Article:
Do You Need A Trust?
As you progress through your estate planning journey, you may begin to wonder if you need a little something more than a simple will to satisfy your final wishes.
Perhaps you have explicit and detailed instructions on how you’d like a particular asset to be distributed, or you want to set up contingencies to make sure the inherited assets will be used the way you intended. Whatever the case may be, we want to share with you some of greatest benefits of a living trust to help you decide if establishing a trust is the missing piece to your estate puzzle.
You might need a trust if…
- You need to leave money to minors.
- You need to leave money to care for someone who is disabled or otherwise incapacitated.
- You own a lot of real estate, or you own real estate outside your state of residence.
- You want to leave specific instructions for the distribution of one or all of your assets.
- Your net worth is equal to or greater than $100,000.
- You want to reduce any estate or gift taxes that may be assessed.
Leaving Money to Minors
Minors cannot conduct business in their own name, simply put, leaving assets or money to a minor in a will is not the best or most cost-effective means to ensuring they’re cared for and their inheritance is protected.
When you leave money to a minor through a will, the property will go through probate and the court has to step in to oversee the management of the assets until any beneficiary children reach the age of majority; or adulthood, for your state of residence.
Having a trust in place allows you to avoid the court’s expensive asset management fees and carefully outline your wishes for the distribution of an inheritance to minors – to the point that you can choose what age they must be to inherit, even if it’s older than the age of majority in your state.
Leaving Instructions for the Care of Disabled and Incapacitated Dependents
It’s not just minors that require special inheritance assignment, it’s any disabled or incapacitated dependents who cannot oversee and control an asset themselves. For those with special needs beneficiaries, a trust allows you to allocate assets and funding specifically for their care and wellbeing, indefinitely or as long as the funding can support.
Unlike a will which doesn’t really cover specific instructions for maintenance of an asset or what it’s for, a trust gives you control and helps you ensure that your loved ones are well cared for and supported even in your absence.
Handling the Distribution of Individually Owned Real Estate
If you own any property individually, a trust is a great way to either assign it to a beneficiary outright, or keep it in the trust and have it maintained by a property management firm. This is a benefit often utilized by people who wish for property to be rented out and the proceeds added into the trust, or for those that are leaving property to minors and want to make sure it’s managed professionally until they come of age to inherit and take control.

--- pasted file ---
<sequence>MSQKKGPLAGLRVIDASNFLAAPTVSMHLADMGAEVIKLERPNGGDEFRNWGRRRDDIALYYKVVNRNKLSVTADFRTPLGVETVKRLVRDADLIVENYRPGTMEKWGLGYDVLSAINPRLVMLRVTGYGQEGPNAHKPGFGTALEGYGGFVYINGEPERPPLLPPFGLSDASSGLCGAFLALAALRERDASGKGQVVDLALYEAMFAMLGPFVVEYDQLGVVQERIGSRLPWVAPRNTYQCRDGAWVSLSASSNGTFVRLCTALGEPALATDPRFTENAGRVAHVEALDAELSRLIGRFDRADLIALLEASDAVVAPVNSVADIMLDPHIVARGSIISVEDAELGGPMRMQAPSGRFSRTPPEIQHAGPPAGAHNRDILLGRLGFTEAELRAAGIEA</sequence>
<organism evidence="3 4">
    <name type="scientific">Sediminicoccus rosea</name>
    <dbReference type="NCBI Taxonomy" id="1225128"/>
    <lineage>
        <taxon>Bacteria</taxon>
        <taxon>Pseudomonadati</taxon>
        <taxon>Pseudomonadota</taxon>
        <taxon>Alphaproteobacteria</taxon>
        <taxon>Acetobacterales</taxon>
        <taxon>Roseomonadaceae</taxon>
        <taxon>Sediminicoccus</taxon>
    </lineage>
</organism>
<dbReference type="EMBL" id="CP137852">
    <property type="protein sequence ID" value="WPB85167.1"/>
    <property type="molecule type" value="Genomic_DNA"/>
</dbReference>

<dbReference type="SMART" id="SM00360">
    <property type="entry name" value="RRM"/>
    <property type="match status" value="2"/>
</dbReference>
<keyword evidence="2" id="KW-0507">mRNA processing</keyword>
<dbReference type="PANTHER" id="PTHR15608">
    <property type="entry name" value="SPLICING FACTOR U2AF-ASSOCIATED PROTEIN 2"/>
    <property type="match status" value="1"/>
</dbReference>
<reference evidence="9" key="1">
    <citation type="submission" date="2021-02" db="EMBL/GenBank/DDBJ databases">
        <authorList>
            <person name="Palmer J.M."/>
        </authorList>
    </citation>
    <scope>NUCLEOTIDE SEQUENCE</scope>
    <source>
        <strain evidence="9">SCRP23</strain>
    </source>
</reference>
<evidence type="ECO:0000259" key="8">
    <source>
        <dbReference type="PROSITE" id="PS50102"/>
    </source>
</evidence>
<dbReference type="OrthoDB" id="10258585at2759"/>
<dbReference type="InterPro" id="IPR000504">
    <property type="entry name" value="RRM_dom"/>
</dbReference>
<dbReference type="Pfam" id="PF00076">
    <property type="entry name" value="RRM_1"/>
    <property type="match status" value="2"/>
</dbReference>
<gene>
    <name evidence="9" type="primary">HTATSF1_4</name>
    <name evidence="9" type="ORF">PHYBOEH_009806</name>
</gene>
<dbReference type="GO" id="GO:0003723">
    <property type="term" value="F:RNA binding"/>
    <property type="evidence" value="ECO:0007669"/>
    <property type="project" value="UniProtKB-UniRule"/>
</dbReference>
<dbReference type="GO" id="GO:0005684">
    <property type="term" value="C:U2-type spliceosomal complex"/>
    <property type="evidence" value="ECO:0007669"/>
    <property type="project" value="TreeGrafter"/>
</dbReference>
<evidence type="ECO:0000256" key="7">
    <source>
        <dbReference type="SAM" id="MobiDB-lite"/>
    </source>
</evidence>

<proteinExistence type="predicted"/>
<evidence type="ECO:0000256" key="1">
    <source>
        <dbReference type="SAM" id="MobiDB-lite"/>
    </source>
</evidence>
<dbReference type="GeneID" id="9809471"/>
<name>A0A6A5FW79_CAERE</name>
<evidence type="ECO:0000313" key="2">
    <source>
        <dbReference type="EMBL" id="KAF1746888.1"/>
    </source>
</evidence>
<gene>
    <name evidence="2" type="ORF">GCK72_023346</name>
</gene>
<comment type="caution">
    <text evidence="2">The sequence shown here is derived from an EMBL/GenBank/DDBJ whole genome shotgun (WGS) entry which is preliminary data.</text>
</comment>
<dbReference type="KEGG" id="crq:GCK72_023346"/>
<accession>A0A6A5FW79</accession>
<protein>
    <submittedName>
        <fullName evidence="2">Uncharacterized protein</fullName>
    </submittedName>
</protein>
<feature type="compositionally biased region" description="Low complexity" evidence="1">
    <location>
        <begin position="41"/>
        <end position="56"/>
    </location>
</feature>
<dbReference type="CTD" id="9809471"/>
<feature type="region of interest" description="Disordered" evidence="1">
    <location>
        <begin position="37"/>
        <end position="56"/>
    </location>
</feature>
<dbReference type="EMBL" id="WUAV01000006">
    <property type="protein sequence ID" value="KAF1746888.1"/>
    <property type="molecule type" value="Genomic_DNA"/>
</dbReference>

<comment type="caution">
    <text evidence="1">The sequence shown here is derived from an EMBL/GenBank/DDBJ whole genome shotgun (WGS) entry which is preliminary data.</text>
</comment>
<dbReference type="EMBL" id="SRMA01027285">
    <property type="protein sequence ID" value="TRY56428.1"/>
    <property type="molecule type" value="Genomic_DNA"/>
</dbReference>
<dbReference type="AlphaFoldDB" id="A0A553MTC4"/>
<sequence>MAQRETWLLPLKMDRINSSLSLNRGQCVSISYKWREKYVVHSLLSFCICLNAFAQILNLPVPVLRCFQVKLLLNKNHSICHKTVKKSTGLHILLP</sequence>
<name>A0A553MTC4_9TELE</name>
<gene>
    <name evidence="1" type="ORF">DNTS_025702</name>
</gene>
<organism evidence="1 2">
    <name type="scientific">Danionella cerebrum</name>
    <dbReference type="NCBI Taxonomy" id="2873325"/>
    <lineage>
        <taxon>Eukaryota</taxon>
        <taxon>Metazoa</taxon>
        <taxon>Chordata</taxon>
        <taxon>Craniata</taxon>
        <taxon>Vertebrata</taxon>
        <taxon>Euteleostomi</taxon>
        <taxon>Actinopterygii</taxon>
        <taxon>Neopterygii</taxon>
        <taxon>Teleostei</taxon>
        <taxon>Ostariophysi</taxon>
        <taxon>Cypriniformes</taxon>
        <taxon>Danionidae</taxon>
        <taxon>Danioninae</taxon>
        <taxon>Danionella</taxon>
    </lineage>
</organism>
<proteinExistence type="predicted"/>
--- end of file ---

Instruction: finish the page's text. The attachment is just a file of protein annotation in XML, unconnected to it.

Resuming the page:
Outlining Specific Instructions & Conditions for Inheritance
Regardless of how large or complex your estate is, you may have specific requests for how it’s distributed. One of most widely recognized benefits of a having a trust is the ability to dictate conditions as well as milestones that precede the distribution of an asset.
A common example of this is allotting a certain amount of money for a beneficiary’s college expenses. By using conditional distribution wording in a trust, you can make sure the money is only released if and when the beneficiary attends college.
Your Net Worth Is $100,000 or More
While you should have a will if you own anything; regardless of how high your net worth is, when you have a net worth of about $100,000 or more, you should really consider setting up a trust. The idea being that at that point, your estate is probably on the complex side and you could benefit from enhanced distribution control.
You’re Worried About Estate and Gift Taxes
If you’re worried about tax consequences on your estate, a trust may be helpful to you. However, not every kind of trust reduces tax burdens. So, if one of your specific concerns is limiting the taxes on distributed assets – make sure you contact an estate attorney and find out what the best options are for meeting your objectives and limiting the tax burden on your estate and beneficiaries.
You Want the Protection and Benefits of a Naming a Successor Trustee
A successor trustee is a person you name to manage and oversee your trust in the event that you can no longer do so. What’s nice about having a living trust is that not only can your successor trustee manage the trust in the event of your death, but they can also easily step in to manage it if you were to become incapacitated – a unique feature that testamentary trusts don’t offer since they only take effect in the event of your death.
Each individual has unique circumstances and desires, and creating a trust is a personal decision with a lot of potential variables and outcomes. Talking with a professional is an opportunity to find out not only what would be best for your particular situation, but also how to proceed and what steps you should take establish your trust most efficiently.
To establish a complex trust, or learn more about various options available, contact an estate attorney today.